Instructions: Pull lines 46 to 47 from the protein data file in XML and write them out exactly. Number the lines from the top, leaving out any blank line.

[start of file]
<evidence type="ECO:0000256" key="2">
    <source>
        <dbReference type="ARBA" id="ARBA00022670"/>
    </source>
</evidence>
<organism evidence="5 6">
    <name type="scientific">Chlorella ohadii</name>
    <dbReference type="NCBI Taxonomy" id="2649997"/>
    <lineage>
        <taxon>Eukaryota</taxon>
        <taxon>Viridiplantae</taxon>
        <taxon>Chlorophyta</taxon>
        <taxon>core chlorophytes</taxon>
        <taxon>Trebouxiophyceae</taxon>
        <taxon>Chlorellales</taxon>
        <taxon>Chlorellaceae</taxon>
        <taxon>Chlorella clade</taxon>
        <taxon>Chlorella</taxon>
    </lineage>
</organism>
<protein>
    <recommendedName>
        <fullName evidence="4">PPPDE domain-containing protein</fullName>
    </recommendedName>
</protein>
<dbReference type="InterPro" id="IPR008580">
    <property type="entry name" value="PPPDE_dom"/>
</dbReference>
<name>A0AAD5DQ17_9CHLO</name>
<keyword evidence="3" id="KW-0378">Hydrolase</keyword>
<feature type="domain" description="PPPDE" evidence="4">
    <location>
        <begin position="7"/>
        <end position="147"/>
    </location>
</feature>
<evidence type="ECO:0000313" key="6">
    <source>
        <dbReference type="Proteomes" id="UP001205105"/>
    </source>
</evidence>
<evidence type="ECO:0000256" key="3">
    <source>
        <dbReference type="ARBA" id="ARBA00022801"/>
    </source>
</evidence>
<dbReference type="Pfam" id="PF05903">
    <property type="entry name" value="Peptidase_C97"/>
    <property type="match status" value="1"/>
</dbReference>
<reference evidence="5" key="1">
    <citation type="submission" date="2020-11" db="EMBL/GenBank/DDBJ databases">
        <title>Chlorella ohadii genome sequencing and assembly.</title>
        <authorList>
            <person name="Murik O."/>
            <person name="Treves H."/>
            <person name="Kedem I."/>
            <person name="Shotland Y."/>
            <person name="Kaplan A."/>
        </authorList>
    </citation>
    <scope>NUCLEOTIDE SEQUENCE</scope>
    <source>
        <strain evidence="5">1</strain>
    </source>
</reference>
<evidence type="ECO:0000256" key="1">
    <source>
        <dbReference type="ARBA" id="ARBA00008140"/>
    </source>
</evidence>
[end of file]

</evidence>
<dbReference type="Pfam" id="PF05903">